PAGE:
The first step in most appraisals is the property inspection. What this entails is the appraiser, after setting up an appointment, personally going through the home - recording the layout of the rooms, taking photos and documenting the general condition of its amenities. On the home's interior, make sure it is clutter free and that we can get to things like furnaces and water heaters. On the outside, trim any landscaping so we can be free to get an accurate measurement of outside walls.

To help expedite our work plus ensure a more accurate report, try if possible to have the following items:
  • A plot plan or survey of the house and land (if available).
  • A list of any personal property that will be left behind and sold with the home, such as an oven, or a washer and dryer, if applicable.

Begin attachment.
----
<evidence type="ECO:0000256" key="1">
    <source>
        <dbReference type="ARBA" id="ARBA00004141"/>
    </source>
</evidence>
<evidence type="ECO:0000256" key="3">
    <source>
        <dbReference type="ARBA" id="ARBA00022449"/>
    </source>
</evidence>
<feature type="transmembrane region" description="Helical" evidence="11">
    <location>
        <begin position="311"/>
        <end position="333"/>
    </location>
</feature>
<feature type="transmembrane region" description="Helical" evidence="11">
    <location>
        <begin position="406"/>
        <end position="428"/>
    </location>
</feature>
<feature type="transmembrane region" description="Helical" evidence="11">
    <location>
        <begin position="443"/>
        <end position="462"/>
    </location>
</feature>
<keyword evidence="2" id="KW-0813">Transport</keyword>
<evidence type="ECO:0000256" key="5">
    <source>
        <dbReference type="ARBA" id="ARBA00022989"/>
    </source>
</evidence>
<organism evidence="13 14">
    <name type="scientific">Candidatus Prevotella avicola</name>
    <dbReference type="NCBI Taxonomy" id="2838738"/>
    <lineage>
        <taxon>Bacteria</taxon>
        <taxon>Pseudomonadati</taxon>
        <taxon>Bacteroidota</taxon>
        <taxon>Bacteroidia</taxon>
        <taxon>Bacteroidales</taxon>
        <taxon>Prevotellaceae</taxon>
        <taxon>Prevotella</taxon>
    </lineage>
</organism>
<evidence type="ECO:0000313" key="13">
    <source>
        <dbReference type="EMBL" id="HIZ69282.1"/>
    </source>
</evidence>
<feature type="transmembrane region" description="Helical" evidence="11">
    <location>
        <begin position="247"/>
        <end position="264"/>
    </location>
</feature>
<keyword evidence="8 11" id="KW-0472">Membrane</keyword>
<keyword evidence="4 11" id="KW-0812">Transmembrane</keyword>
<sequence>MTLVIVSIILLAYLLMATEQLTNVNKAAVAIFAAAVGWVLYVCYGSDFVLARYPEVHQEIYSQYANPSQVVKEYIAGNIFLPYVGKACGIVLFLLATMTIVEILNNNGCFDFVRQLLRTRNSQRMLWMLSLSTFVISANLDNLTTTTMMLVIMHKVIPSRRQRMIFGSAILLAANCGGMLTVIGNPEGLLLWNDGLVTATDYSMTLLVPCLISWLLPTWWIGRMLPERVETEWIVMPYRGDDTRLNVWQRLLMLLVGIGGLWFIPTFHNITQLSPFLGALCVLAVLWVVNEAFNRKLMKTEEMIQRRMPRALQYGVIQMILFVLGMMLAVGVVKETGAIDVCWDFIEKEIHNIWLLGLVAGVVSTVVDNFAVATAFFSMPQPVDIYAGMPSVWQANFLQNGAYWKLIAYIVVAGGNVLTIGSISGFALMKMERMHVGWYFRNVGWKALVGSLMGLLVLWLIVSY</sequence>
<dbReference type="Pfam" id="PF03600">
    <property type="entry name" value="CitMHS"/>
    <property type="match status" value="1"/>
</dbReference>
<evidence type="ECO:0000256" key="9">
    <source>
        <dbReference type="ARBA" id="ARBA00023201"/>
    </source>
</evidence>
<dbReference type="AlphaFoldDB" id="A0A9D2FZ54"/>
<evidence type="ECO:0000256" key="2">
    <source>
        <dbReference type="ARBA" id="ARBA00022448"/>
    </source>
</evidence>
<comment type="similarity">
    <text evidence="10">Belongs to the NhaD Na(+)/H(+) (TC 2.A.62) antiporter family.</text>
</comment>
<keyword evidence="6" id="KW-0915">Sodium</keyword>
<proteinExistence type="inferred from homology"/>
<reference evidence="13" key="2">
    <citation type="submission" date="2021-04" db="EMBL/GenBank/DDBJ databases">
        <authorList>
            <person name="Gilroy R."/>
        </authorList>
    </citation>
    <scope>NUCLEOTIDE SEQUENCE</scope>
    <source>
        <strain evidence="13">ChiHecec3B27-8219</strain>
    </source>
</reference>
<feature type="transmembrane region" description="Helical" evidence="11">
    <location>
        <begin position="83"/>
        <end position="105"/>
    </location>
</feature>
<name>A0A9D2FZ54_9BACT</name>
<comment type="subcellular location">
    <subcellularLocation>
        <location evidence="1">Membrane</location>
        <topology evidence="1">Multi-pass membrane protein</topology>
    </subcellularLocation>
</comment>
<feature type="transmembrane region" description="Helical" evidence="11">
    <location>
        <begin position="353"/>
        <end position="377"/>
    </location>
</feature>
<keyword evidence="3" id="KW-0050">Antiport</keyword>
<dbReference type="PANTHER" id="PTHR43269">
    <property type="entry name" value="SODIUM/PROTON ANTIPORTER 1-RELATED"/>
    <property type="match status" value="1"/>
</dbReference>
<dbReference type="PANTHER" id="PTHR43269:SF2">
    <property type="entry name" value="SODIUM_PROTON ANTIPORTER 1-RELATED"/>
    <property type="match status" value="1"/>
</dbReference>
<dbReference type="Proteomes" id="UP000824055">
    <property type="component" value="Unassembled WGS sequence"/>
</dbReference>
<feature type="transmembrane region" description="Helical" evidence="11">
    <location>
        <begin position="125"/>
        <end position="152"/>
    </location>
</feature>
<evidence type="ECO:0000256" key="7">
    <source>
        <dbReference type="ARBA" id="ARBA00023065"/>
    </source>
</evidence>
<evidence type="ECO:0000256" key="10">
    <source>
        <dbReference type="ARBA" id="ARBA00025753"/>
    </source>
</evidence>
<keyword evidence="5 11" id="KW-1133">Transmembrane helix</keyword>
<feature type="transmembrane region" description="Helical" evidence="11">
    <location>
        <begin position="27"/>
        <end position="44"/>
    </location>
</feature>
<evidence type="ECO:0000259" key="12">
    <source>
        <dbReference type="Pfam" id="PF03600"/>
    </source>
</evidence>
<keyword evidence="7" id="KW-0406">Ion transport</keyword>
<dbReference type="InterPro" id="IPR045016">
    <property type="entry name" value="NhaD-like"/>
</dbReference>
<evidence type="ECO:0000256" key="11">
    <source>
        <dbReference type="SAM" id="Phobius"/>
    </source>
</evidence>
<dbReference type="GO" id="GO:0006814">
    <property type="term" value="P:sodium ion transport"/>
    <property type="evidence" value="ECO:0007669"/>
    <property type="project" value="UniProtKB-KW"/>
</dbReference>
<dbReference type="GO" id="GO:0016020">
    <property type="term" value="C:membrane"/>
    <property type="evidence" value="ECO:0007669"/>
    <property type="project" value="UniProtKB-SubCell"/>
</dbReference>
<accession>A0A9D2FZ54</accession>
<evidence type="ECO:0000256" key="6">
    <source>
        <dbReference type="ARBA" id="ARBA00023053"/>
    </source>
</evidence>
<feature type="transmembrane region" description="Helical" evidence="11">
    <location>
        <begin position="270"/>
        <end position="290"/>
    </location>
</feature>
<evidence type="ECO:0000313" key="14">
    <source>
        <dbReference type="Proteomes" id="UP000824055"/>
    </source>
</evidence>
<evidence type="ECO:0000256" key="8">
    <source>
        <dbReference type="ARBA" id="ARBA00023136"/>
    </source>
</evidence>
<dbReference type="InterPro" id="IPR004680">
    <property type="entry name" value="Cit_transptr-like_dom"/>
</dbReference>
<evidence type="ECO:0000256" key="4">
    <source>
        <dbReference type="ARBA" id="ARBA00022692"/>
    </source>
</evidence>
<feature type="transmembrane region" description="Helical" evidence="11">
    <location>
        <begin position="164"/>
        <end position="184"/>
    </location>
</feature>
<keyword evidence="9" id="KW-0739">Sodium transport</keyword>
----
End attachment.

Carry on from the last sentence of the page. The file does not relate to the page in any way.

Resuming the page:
• Home inspection reports, or other recent reports for termites, EIFS (synthetic stucco) wall systems, septic systems and wells.
  • A copy of the current listing agreement and broker's data sheet and Purchase Agreement if a sale is "pending".
  • Most recent real estate tax bill and or legal description of the property.

What is "Market Value?"   (Go to list of  questions)

In real estate appraising, Market Value is commonly defined as:

"The most probable price (in terms of money) which a property should bring in a competitive and open market under all conditions requisite to a fair sale, the buyer and seller each acting prudently and knowledgeably, and assuming the price is not affected by undue stimulus. Implicit in this definition is the consummation of a sale as of a specified date and the passing of title from seller to buyer under conditions whereby: the buyer and seller are typically motivated; both parties are well informed or well advised, and acting in what they consider their best interests; a reasonable time is allowed for exposure in the open market; payment is made in terms of cash in United States dollars or in terms of financial arrangements comparable thereto; and the price represents the normal consideration for the property sold unaffected by special or creative financing or sales concessions granted by anyone associated with the sale."